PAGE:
Tuesday, December 30, 2003
...We don’t need Osama bin Laden’s preschool jabbering about “the weak horse” to be worried about the causes of this Western disease: thousands of the richest, most leisured people in the history of civilization have become self-absorbed, ungracious, and completely divorced from the natural world — the age-old horrific realities of dearth, plague, hunger, rapine, or conquest....Neither (Paul Krugman nor a French lawyer Hanson saw on TV) knows what it is like to be in a village gassed by Saddam Hussein or how hard it is to go across the world to Tikrit and chain such a monster.
This section (representative of the article as a whole) is just wrong in two ways.
1. The juevenile way. I'm guessing (at least according to the various biographies available online) that Hanson has absolutely no experience with death, plague, hunger, rapine, conquest or what it is like to be in a village gassed by Saddam Hussein. Any issue taken with Paul Krugman for not having experienced these things is an issue Hanson should have with himself. To imply otherwise just isn't true.
2. The adult way. The truth is that even if we haven't actually experienced all of these things we should be able to speak meaningfully about them (e.g. I speak meaningfully about atoms all the time in my professional life (as do millions of scientists) but none of us have ever experienced them). Even if Hanson thinks removing Hussein and the Taliban from power was a good thing this does not absolve Hanson from the reponsibility of addressing process critiques (e.g. we're doing it the wrong way, we're doing it in a way that will ultimately lead to undesirable outcomes). To allow partisan invective as a substitute for argument, to allow hysteria to overcome rationality, is reprehensible. If this is what Hanson teaches his students I'm glad I was educated elsewhere.
Never have we had so much reason to rue the British empire, I suspect, as Indian programers and customer service call centers steal rightful American work.
Although I'm less concerned about this, it is not because I secretly burn for laissez-faire. Rather, I believe that there is a price to international development in the short- to medium-term. We should be open and strategic about this cost, how it ought to be borne, where the benefits will arise, and how they ought to be ultimately distributed.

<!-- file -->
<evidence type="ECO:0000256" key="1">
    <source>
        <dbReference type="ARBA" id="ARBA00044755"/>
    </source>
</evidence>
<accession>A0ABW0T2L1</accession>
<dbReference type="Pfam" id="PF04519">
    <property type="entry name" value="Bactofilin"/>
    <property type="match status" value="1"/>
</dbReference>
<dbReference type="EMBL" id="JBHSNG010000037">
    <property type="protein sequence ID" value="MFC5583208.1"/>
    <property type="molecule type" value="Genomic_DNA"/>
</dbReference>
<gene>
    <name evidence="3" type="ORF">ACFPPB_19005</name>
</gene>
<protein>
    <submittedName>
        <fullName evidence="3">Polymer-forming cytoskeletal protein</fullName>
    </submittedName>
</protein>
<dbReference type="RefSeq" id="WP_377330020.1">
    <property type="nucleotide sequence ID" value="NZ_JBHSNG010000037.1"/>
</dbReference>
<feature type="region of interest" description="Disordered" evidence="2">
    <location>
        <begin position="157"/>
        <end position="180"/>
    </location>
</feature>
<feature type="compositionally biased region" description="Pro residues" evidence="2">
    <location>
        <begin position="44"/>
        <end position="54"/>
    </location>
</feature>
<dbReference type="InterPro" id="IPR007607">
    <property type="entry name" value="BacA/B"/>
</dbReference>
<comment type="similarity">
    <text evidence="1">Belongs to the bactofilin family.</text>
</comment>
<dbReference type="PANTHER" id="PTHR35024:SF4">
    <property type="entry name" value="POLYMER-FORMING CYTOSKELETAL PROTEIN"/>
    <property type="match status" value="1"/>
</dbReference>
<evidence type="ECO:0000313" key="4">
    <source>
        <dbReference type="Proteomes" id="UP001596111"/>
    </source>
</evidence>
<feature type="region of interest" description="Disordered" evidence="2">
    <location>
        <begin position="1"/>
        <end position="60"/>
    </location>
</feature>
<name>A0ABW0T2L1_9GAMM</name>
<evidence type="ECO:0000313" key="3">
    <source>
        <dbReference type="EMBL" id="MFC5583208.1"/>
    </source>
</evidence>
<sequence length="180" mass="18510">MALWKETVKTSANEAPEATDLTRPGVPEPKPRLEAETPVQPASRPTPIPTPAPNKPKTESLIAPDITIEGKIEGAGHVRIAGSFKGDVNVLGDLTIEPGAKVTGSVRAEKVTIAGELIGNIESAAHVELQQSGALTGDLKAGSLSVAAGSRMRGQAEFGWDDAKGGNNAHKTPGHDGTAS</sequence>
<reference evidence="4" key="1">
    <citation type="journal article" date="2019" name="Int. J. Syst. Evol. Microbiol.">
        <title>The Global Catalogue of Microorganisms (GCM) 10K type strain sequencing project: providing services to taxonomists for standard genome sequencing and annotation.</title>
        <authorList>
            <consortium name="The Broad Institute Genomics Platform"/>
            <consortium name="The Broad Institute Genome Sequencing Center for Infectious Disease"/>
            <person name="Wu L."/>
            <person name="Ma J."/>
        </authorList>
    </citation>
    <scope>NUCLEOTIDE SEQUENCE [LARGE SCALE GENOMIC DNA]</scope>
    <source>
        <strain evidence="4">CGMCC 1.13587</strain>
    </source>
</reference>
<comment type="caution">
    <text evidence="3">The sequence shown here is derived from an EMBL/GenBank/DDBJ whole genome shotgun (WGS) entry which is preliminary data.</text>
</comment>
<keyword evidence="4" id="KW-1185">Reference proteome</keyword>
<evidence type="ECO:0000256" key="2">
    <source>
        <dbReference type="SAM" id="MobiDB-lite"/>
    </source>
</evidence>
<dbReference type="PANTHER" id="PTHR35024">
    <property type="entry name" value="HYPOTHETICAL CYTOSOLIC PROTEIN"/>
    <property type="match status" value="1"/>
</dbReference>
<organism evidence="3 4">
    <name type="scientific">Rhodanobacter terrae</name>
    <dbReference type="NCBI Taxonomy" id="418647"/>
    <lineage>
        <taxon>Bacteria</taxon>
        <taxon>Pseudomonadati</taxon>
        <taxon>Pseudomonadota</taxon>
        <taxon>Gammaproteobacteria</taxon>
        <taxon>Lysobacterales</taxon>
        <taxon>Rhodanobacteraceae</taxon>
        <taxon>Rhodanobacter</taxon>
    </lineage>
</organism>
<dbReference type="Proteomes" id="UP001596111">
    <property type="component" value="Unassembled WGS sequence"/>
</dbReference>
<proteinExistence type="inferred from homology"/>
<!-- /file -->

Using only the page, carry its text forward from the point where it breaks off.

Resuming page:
I have two thoughts.
First, organizing labor in developing countries is an important task. At the Seattle WTO developing countries banded together to reject core labor standards proposed by the US and others, claiming that this was protectionism in disguise. I'm not sure, but this may have been shortsighted on the part of developing countries in the sense that it will be that much harder for these nations to regulate big business on their own in the face of the explicit threat that increasing the cost of production in their own country will lead the business to move the production elsewhere. They would rather have low-paying jobs than nothing, naturally. But at the same time, these countries are not seeing very much more of the profits than the meager wages paid out. Shareholders are the ones who are profiting. Development will only happen if countries (and ideally the workers themselves) are able to retain a greater share of the profits. Organizing labor in the global world is not just a struggle against management, it's a redistributive struggle against shareholders (like me) who have fattened up on the benefits of globalization. It may be true that organizing or labor standards will lead to further shifts in production; but if middle-class mobility can be salvaged from working class industrial jobs, there is the chance to level the field without participating in a race to the bottom.
The second thought is that this outsourcing is maybe not so terrible. There are good reasons to feel happy that the poorer places on earth may be able to do more to feed, clothe, provide employment, and educate their citizens. Further, I would argue, we have no right in this or any country to a lifestyle beyond a certain standard of living (at least, that's what our social safety net including welfare, unemployment compensation, social security, health care, etc. would argue). We have been conditioned, perhaps, to believe that each generation must do better than the previous, but in theory there are plenty of people who could do a fair bit worse and still not be suffering, no? The theory is not entirely persuasive, I realize, because at least some of those people are not the ones who stand to lose anything if more jobs leave the US, because their standard of living may be more secure. But the theory is still instructive in a kind of fundamental way.
The pragmatic argument is that any loss of jobs or transfer of income through outsourcing in the short-term is an investment in development that will eventually lead to the creation of middle-classes and social mobility in other countries. The expectation would be that as emerging markets grow, so does their ability to provide employment. US businesses have long dreamed of China's opening in order to access 1 billion more potential customers, but without money, with what will the Chinese buy all of our great stuff? Increasing standards of living likely will mean that everyone, globally, will benefit from the rise in commerce as more people queu up to buy goods and services, but it will also lead to greater social expectations in developing countries around the type of employment and the kinds of opportunities open to individuals of those societies. Trans-national migration patterns will change as well.